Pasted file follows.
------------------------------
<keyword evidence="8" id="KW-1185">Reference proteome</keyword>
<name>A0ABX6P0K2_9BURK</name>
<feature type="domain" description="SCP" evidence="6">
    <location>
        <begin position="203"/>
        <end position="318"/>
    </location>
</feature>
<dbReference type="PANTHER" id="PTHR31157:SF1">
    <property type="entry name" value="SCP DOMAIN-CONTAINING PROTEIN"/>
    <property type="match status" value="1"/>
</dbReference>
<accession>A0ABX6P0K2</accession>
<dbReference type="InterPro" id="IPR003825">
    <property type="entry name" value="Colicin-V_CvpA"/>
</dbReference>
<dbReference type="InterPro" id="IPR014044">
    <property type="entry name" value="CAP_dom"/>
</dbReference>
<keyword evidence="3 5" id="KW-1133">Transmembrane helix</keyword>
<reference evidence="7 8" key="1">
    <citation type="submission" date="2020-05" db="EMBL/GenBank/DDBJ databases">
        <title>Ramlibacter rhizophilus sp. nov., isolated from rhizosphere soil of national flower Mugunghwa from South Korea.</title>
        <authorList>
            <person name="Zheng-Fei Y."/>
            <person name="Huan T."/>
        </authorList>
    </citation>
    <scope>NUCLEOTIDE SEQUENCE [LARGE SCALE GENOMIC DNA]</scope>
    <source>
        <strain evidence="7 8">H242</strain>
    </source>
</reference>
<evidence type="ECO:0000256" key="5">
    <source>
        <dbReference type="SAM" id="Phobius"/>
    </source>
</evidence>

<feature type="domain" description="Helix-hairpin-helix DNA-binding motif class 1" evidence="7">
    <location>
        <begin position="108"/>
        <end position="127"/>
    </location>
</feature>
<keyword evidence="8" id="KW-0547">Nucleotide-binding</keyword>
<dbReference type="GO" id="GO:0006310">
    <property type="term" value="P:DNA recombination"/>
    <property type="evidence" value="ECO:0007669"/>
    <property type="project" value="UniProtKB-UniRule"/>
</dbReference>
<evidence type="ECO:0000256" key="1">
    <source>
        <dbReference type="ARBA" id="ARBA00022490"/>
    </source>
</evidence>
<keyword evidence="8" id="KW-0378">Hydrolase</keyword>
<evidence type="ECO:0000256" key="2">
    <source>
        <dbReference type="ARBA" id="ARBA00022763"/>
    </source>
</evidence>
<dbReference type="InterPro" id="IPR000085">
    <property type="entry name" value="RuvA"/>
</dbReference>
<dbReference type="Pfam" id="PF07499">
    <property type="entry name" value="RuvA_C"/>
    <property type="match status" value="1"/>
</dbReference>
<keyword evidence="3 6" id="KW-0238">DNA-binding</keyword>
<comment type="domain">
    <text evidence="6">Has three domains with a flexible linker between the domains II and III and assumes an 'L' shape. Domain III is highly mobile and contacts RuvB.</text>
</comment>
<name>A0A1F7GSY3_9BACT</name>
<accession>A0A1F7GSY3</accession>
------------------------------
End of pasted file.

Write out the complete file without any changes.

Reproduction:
<keyword evidence="8" id="KW-1185">Reference proteome</keyword>
<name>A0ABX6P0K2_9BURK</name>
<feature type="domain" description="SCP" evidence="6">
    <location>
        <begin position="203"/>
        <end position="318"/>
    </location>
</feature>
<dbReference type="PANTHER" id="PTHR31157:SF1">
    <property type="entry name" value="SCP DOMAIN-CONTAINING PROTEIN"/>
    <property type="match status" value="1"/>
</dbReference>
<accession>A0ABX6P0K2</accession>
<dbReference type="InterPro" id="IPR003825">
    <property type="entry name" value="Colicin-V_CvpA"/>
</dbReference>
<dbReference type="InterPro" id="IPR014044">
    <property type="entry name" value="CAP_dom"/>
</dbReference>
<keyword evidence="3 5" id="KW-1133">Transmembrane helix</keyword>
<reference evidence="7 8" key="1">
    <citation type="submission" date="2020-05" db="EMBL/GenBank/DDBJ databases">
        <title>Ramlibacter rhizophilus sp. nov., isolated from rhizosphere soil of national flower Mugunghwa from South Korea.</title>
        <authorList>
            <person name="Zheng-Fei Y."/>
            <person name="Huan T."/>
        </authorList>
    </citation>
    <scope>NUCLEOTIDE SEQUENCE [LARGE SCALE GENOMIC DNA]</scope>
    <source>
        <strain evidence="7 8">H242</strain>
    </source>
</reference>
<evidence type="ECO:0000256" key="5">
    <source>
        <dbReference type="SAM" id="Phobius"/>
    </source>
</evidence>

<feature type="domain" description="Helix-hairpin-helix DNA-binding motif class 1" evidence="7">
    <location>
        <begin position="108"/>
        <end position="127"/>
    </location>
</feature>
<keyword evidence="8" id="KW-0547">Nucleotide-binding</keyword>
<dbReference type="GO" id="GO:0006310">
    <property type="term" value="P:DNA recombination"/>
    <property type="evidence" value="ECO:0007669"/>
    <property type="project" value="UniProtKB-UniRule"/>
</dbReference>
<evidence type="ECO:0000256" key="1">
    <source>
        <dbReference type="ARBA" id="ARBA00022490"/>
    </source>
</evidence>
<keyword evidence="8" id="KW-0378">Hydrolase</keyword>
<evidence type="ECO:0000256" key="2">
    <source>
        <dbReference type="ARBA" id="ARBA00022763"/>
    </source>
</evidence>
<dbReference type="InterPro" id="IPR000085">
    <property type="entry name" value="RuvA"/>
</dbReference>
<dbReference type="Pfam" id="PF07499">
    <property type="entry name" value="RuvA_C"/>
    <property type="match status" value="1"/>
</dbReference>
<keyword evidence="3 6" id="KW-0238">DNA-binding</keyword>
<comment type="domain">
    <text evidence="6">Has three domains with a flexible linker between the domains II and III and assumes an 'L' shape. Domain III is highly mobile and contacts RuvB.</text>
</comment>
<name>A0A1F7GSY3_9BACT</name>
<accession>A0A1F7GSY3</accession>